Despite an absence of difference in the area under the ROC curves between ADC and RCR-800, ADC demonstrated a lower sensitivity at the same level of specificity (68.2% vs 90.9% for a specificity of, respectively, 84.4 and 82.7% at maximum accuracy). This may be a result of a lack of accuracy of ADC maps, since the maps were computed using only three values of b (0, 400 and 800). Nevertheless, using additional values of b would increase the duration of examination, which is not always possible for patients in clinical practice and may result in increased motion artefacts. In addition, drawing an ROI was impaired by the lower signal to noise ratio on the ADC map compared with the native diffusion-weighted images at b800.

With standard DWI sequence, Wu and colleagues13 showed in a meta-analysis, an estimated pooled sensitivity of 72% and an estimated pooled specificity of 95% for DWI parameters. Compared with our study, the specificity was higher; nevertheless, the sensitivity was improved with our method. Higher sensitivity is a relevant parameter in clinical routine, particularly in cancer diagnosis. The lower specificity we found using DWIBS may be explained by the fact that we compared malignant and benign lymph nodes, while the meta-analysis compared lymph nodes of patients diagnosed with non-small-cell lung cancer with normal lymph nodes.

We demonstrated a positive-predictive value of 64.5% and an excellent negative-predictive value of 96.4%. Our results are in agreement with Hasegawa and colleagues17, who found a similar high negative-predictive value (97%) of DWIBS imaging for excluding mediastinal lymph node metastases from non-small- cell lung cancer.

Finally, regarding the DWIBS sequence itself, it was proven useful in discriminating metastatic malignant and non-metastatic mediastinal lymph nodes at 1.5 T.16, 18, 19 However, very few studies have reported applications in the thorax at 3 T, since susceptibility effects are stronger at this higher field strength which results in image distortions and signal loss.20 The advantages of the free-breathing DWIBS sequence were recently demonstrated at 3 T for an improved performance compared with conventional DWI in terms of signal-to-background, fat suppression and motion artefacts for assessing mediastinal lymph nodes.12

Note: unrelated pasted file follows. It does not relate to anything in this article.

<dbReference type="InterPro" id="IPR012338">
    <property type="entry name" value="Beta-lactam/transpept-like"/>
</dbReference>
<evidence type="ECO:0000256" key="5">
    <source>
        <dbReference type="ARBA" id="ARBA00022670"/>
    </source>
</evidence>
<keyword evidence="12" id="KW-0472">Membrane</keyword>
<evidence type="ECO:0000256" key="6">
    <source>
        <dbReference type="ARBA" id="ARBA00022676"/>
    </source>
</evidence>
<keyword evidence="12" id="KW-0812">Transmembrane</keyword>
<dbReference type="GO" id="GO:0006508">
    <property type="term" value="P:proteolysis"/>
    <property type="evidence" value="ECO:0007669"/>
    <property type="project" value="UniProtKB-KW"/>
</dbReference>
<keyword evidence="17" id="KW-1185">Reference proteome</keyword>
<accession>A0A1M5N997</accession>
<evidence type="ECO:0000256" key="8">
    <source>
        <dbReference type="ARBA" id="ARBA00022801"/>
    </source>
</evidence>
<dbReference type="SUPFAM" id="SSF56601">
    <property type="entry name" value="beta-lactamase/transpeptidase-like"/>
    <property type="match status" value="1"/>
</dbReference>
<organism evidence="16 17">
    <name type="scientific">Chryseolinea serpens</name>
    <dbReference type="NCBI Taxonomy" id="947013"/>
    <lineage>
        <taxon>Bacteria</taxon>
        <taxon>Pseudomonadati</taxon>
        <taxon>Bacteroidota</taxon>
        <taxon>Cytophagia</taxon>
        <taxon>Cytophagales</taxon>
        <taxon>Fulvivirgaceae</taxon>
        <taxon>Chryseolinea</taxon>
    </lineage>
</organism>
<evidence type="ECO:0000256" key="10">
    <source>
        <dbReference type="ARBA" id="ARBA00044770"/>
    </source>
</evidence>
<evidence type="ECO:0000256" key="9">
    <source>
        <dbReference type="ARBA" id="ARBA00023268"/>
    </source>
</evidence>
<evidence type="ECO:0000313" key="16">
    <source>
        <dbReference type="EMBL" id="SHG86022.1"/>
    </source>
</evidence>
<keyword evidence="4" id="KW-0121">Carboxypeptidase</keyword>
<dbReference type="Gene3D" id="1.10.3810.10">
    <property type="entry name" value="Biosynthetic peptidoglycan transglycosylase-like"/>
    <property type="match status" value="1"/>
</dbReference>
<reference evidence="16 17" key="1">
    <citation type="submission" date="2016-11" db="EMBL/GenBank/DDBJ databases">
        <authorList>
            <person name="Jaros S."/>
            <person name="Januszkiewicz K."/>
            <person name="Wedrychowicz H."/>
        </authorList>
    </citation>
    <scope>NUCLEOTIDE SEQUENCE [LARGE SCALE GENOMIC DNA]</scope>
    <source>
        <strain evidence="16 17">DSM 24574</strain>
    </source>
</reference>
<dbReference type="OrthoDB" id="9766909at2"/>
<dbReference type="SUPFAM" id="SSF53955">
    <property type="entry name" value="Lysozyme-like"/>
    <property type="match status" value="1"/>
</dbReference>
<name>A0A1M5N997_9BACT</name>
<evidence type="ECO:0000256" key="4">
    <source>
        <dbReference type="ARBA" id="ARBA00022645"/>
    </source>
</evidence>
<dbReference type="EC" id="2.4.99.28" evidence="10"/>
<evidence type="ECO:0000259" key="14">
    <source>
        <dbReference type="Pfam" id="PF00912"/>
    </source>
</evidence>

Our study had the following limitations: it was performed on a relatively small patient population. The quantitative analysis was only done on enlarged lymph nodes. However, this is explained by the fact that only the enlarged nodes were excised as they were the only ones accessible in mediastinoscopy fields. No analysis was performed on small lymph nodes, inaccessible to mediastinoscopy. The inclusion of patients scheduled for mediastinoscopy might represent a bias in the data for malignant cases. However, our objective was to evaluate the sensitivity and specificity of MRI in differentiating between malignant and benign states. MRI results were compared with pathology results, the gold standard for assessing node state. Absence of comparison with PET/CT could be considered a limitation. This was not possible because PET/CT was not available in all our patients owing to limited accessibility of the imaging system. Furthermore, our results were validated against a gold standard. As a matter of technical feasibility for patients, DWIBS was performed over a longer acquisition time, and therefore, the evaluation of tumour heterogeneity may be compromised by the inevitable bulk motion and volume averaging.

In conclusion, the DWIBS may represent a useful adjunctive imaging modality, particularly for diagnosis of benign mediastinal lymph node, and thus may reduce the frequency of futile mediastinoscopy, which remains an invasive procedure. However, larger prospective studies are warranted to assess changes in patient management that may result from routine use of DW-MRI with DWIBS. Cost effectiveness analysis may further strengthen its role in the imaging algorithm of mediastinal lymph nodes assessment.

Figure 3.
Figure 3.

Box and whisker plots of relative contrast ratio-B800 and apparent diffusion coefficient of the two histological groups of lymph nodes. The boxes show the 25th and 75th percentile (interquartile) ranges. Median values are shown as a horizontal black bar within each box. The whiskers show levels outside the 5th and 95th percentiles.

Figure 4.
Figure 4.

Receiver operating characteristic curves for relative contrast ratio-B800 (black) and apparent diffusion coefficient (plotted as 1/apparent diffusion coefficient, grey). The isoline (reference, light grey) is also provided.


Volume 91, Issue 1082February 2018

© 2018 The Authors. Published by the British Institute of Radiology


  • ReceivedDecember 08,2016
  • RevisedOctober 24,2017
  • AcceptedNovember 04,2017
  • Published onlineDecember 18,2017